5 major trends in Data Analytics
Companies have been talking big data for years now, but it is only now that they are using big data to drive insights to enable sharper business decisions. Data has become an inherent aspect of every business, now that storing and processing data has become even more economical. Processors of an iPhone today are faster than the supercomputers of the 1980’s. The advent of social media and online customer engagement channels has led to exorbitant quantum of information being exchanged every minute across the globe. This in turn has led to a huge potential in mining meaningful data and making sense of it for organizations who want their brand and marketing efforts to be focused and return out of the marketing investments.
As we ride the wave of this new information age, we are driven my certain trends in data analytics. We have tried identifying some key ones out of the many and have listed them down here.
- Wearables Take Center-Stage: With an ever increasing demand and use for data across several industry verticals, it has become imperative for organizations to drive innovation in the most untapped of all verticals, i.e, biomedical. The extent of information that can be put to use from the human body knows no bounds, thus serving right for the launch of a diverse range of wearable devices which use the biological functions of the human body to collect and transmit analytics that can be used to track various functions like movement, energy, vitamin levels, blood sugar levels, etc. This would support and encourage preventive rather than curative measures of human diseases.
- Omnichannel Brand Experiences: Consider Apple. The day when a customer will consistently complain about an iPad and praise an iPhone is the day when Apple will defy its own philosophy of creating an omnichannel ecosystem. The same goes with data. A marketing manager allocates his / her budget across numerous brand engagement channels. The power of data analytics is harnessed to its utmost potential when a customer is able to associate with the brand across all the channels, at an equivalent level of satisfaction.
- Data Risks: Analytics is driven by data, and the more it gets accessible, the riskier it gets to keep it secured. With an ever evolving internet penetration and access to information, data fraud has been proven once and again that as the gatekeepers of data grow in number and credibility, the number and skill of gatecrashers are growing by the same rate. Though information security protocols have been around for quite some time, now is the time when the compliance and protocol standards will need to improve and evolve constantly.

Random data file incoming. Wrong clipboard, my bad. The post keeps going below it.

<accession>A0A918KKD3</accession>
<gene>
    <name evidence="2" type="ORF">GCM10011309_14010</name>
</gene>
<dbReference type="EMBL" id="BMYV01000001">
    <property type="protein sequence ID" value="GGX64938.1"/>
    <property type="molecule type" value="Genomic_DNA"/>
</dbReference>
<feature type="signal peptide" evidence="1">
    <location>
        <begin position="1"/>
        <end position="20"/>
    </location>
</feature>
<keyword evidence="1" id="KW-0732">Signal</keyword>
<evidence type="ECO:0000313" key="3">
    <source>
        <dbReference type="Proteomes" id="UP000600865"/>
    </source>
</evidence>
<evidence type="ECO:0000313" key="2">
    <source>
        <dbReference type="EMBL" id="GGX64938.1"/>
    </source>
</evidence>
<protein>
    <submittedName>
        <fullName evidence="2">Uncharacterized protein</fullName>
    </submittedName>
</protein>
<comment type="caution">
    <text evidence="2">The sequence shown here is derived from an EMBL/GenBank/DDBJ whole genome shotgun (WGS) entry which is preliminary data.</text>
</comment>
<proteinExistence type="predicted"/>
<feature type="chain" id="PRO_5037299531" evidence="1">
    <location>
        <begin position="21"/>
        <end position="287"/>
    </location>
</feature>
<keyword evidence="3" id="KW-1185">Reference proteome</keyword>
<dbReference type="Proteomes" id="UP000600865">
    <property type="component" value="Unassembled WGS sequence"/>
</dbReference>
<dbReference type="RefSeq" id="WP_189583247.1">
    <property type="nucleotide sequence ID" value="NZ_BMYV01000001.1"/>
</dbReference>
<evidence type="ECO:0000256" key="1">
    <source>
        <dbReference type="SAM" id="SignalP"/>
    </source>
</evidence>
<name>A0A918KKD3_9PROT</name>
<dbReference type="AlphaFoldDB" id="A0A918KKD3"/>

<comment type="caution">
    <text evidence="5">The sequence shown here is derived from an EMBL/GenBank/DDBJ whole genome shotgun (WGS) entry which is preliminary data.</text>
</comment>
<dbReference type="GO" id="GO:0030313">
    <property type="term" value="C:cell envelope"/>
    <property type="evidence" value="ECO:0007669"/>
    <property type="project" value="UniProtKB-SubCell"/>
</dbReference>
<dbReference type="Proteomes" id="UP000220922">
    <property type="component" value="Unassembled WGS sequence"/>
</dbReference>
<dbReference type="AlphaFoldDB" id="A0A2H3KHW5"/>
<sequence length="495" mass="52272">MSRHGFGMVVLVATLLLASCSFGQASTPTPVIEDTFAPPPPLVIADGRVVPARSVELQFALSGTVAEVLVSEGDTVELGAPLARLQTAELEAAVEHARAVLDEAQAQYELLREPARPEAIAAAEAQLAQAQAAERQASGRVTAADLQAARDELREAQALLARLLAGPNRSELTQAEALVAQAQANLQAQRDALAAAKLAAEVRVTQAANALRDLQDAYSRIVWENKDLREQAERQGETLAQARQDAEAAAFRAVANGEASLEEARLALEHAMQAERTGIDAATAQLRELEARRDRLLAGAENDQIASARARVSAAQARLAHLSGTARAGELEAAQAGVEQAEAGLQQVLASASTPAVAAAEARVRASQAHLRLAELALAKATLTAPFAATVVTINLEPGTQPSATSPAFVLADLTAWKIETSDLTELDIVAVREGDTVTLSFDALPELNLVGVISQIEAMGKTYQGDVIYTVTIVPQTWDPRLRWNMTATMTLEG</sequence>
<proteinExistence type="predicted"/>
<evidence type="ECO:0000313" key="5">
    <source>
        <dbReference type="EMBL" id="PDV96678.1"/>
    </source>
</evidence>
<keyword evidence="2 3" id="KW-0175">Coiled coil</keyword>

- Widespread: Analytics is not constrained to a specific industry or vertical, but put to use across all industries, where data serves as the backbone for business growth and transformation. Of late, the primary industries that have put big data to use are Financial Services, Retail & FMCG, Biomedical Applications, Real Estate & Mortgage, etc. Data sets are different, analysis different too, but the conclusions help drive business decisions, all of which are data driven. Thus it leaves no space for assumptions or erroneous budget estimates. With a growing base of applications that are using analytics today, the list is sure to go up steep, and that need not follow a trend.
- Data Scientists & R: With data comes analytics, with analytics comes big data. Big data and analytics go hand in hand while there are powerful analytics software and tools that are helping analysts to churn & tease insights out of data. While SAS and SPSS have been around for a while now, it is the open source analytics programming languages that are taking center-stage, like R. The R programming language is so powerful that it can generate complex charts and graphs that many time tested applications like SAS and Tableau take a hard pill to show up. With the advent of R, these analysts have been nomenclatured in the age of analytics as Data Scientists. While data scientists who code in R are not mere programmers like the earlier days of Java or Fortran, they are also equipped with sufficient domain knowledge along with strong statistical skills. According to Google Trends, Data Scientist as a career and R as a programming language is here to stay, and ahead, for a very long time.